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A plane flying from Singapore to Perth crashed into a rock in Papua New Guinea, killing all 66 people on board, according to Australia’s Joint Agency Coordination Centre (JACC).
The Airbus A320-200 plane was carrying 162 people when it went down, a spokeswoman for JACC told AP.
It is not known if any of the victims were on the plane when it crashed, but the spokeswoman said the plane was “at high altitude and there was no warning sign”.
“The plane came in very close to the rock, and there is a large area of the rock where the plane had to be ejected to avoid the impact,” she said.
JACC said it was unable to confirm how many people were on board the plane or how many passengers were on it when it was lost.
Australia’s Department of Foreign Affairs and Trade (DFAT) said in a statement that “an aircraft has been lost in PNG’s north-west”.”DFAT is working with the Papua New Guinean Government to assist with the recovery of the aircraft and the passengers onboard,” it said.
“DFAT will continue to work closely with PNG authorities to determine the cause of the accident.”‘
The plane did not crash’ The JACC said in the statement that the plane’s flight control system detected an “acceleration of more than 40 kilometres per hour” and a “sign of turbulence” when it reached the “highest altitude of the flight”.
The plane’s pilot reported a “small engine failure” and it did not have any airspeed or engine performance data, the spokeswoman added.
JACC says it is not yet certain what caused the plane to crash.
“At this stage we are unable to ascertain what was happening, but we believe the aircraft had been in a poor flight path when it entered the rock,” the spokeswoman told AFP.
A search operation is being carried out by a US navy helicopter.
There is a lot of uncertainty about what happened in PNG on Tuesday night and we have to be very cautious, says Australian National University professor Stephen Kavanagh.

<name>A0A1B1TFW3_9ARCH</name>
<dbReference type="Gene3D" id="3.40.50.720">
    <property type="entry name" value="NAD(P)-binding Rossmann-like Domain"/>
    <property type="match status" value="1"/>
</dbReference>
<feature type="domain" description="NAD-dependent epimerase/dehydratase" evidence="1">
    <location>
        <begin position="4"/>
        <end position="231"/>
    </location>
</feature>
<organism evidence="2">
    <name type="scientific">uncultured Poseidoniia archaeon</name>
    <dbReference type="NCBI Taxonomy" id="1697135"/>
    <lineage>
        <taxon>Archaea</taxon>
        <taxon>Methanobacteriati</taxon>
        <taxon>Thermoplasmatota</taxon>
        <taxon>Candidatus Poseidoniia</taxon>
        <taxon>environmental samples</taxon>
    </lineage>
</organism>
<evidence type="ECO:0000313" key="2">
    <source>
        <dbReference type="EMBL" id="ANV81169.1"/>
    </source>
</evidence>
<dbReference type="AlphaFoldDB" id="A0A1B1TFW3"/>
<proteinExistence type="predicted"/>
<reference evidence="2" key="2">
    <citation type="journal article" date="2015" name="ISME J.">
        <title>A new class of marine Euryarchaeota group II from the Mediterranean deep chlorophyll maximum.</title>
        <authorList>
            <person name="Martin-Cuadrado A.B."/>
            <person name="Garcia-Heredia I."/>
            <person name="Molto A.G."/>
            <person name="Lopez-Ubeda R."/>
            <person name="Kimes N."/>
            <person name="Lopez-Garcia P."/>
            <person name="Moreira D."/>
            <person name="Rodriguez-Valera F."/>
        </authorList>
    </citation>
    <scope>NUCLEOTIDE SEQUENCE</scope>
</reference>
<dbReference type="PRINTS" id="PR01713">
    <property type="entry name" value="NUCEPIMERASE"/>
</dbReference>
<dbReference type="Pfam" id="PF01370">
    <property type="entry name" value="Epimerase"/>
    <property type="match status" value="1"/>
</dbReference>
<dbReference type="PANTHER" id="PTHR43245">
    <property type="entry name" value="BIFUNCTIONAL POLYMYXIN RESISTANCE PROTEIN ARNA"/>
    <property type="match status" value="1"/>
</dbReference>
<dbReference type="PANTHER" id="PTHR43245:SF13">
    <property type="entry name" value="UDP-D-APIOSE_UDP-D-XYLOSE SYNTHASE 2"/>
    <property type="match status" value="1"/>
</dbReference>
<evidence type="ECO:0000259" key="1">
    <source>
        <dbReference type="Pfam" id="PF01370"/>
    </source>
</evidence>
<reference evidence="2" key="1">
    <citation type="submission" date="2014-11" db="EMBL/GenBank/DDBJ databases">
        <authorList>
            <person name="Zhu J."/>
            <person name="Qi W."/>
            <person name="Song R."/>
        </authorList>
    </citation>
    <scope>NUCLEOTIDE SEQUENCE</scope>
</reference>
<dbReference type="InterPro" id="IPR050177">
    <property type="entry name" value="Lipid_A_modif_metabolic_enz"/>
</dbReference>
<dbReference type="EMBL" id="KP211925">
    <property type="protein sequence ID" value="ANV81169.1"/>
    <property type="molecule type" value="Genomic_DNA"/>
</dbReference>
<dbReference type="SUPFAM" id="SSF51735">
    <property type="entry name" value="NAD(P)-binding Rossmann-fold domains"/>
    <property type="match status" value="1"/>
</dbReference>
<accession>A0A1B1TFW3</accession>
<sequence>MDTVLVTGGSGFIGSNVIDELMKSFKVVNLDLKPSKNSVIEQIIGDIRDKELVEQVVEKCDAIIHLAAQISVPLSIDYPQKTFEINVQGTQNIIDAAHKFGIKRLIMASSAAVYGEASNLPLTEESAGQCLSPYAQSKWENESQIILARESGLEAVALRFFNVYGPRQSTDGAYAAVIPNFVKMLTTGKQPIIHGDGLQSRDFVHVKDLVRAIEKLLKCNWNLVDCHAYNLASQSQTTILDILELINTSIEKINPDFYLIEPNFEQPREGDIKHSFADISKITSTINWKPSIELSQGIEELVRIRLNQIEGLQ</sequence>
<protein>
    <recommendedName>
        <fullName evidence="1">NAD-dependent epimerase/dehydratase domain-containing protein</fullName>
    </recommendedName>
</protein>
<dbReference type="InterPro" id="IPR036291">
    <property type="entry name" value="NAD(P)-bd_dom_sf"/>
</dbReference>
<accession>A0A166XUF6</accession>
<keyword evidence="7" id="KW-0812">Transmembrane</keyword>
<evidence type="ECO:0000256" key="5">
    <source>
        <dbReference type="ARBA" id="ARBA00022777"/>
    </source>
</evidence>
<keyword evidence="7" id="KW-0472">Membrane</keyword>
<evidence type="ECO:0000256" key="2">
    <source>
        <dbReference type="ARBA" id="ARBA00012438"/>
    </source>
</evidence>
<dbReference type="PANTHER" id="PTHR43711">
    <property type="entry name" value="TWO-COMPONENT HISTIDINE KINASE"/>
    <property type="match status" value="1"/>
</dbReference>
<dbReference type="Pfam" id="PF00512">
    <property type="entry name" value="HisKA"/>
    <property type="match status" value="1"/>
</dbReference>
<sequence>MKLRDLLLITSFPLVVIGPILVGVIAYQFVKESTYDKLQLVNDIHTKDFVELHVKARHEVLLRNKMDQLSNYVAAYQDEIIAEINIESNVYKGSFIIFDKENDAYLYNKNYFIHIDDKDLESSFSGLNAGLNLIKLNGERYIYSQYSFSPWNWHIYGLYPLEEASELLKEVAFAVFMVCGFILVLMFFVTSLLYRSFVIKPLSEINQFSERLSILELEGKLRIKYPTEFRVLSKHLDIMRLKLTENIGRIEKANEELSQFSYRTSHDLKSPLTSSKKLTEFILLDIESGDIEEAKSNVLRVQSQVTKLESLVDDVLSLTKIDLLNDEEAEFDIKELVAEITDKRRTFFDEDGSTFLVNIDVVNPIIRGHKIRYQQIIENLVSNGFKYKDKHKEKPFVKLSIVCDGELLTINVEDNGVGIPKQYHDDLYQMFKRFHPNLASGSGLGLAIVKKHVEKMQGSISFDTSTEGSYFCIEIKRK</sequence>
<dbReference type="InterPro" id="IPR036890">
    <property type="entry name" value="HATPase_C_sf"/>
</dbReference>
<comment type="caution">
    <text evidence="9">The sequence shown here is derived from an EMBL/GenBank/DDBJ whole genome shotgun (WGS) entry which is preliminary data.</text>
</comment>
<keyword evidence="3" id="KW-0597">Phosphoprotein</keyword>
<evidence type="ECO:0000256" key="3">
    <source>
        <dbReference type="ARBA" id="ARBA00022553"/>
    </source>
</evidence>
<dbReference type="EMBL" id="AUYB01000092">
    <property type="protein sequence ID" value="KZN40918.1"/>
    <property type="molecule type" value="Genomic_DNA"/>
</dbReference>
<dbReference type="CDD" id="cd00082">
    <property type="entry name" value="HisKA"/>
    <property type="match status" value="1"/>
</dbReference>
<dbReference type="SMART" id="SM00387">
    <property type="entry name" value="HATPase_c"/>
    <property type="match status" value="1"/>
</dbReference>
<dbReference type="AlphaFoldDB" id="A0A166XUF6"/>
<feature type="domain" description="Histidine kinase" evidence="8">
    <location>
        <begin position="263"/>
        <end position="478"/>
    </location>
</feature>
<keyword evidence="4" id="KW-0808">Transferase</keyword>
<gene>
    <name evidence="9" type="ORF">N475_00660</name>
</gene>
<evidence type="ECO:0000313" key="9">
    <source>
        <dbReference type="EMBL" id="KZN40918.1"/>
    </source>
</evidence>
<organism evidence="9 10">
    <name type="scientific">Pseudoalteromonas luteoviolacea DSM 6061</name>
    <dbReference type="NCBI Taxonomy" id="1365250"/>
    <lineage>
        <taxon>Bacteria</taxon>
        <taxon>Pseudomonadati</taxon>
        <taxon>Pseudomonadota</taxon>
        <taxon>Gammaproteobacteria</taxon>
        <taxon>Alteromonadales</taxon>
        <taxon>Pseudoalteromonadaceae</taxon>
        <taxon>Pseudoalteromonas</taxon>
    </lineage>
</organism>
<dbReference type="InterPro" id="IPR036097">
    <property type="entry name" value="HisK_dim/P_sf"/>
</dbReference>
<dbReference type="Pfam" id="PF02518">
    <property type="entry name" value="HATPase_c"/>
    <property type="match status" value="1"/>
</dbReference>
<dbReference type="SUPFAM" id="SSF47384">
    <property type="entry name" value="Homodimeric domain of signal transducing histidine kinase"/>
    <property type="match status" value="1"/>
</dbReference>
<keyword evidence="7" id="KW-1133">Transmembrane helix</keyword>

“It is extremely important that this incident is investigated thoroughly, so that we don’t repeat it,” he told AAP.
The Jacc said in its statement that a “significant section of the cockpit voice recorder was recovered from the aircraft, but it is believed to be a non-critical area.”
Jacc said it is still trying to determine what happened, but said that it is looking into the possibility that it could be a case of pilot error.
Australia’s Defence Force said it had sent two search and rescue teams to PNG to help with the investigation.
Australian Defence Force spokeswoman Ashley Foy said the two teams were “working in close partnership with PNG police”.
“Our initial investigation suggests that the pilot of the Airbus A330 aircraft had an inappropriate and potentially dangerous attitude towards the rock in the vicinity of the crash site, leading to the aircraft crashing into the rock.
“It appears that the captain of the plane followed the instructions of the pilot and that his actions resulted in the loss of life of the passengers and crew on board,” she told the ABC.
Kavanagh said it would be difficult to know whether the plane came down due to pilot error or if the captain had intentionally flown the plane too close to a rock.”
If there is some sort of technical failure on the part of the captain, it is a very big question mark as to whether or not it was a deliberate flight plan, which could lead to a huge loss of lives,” he said.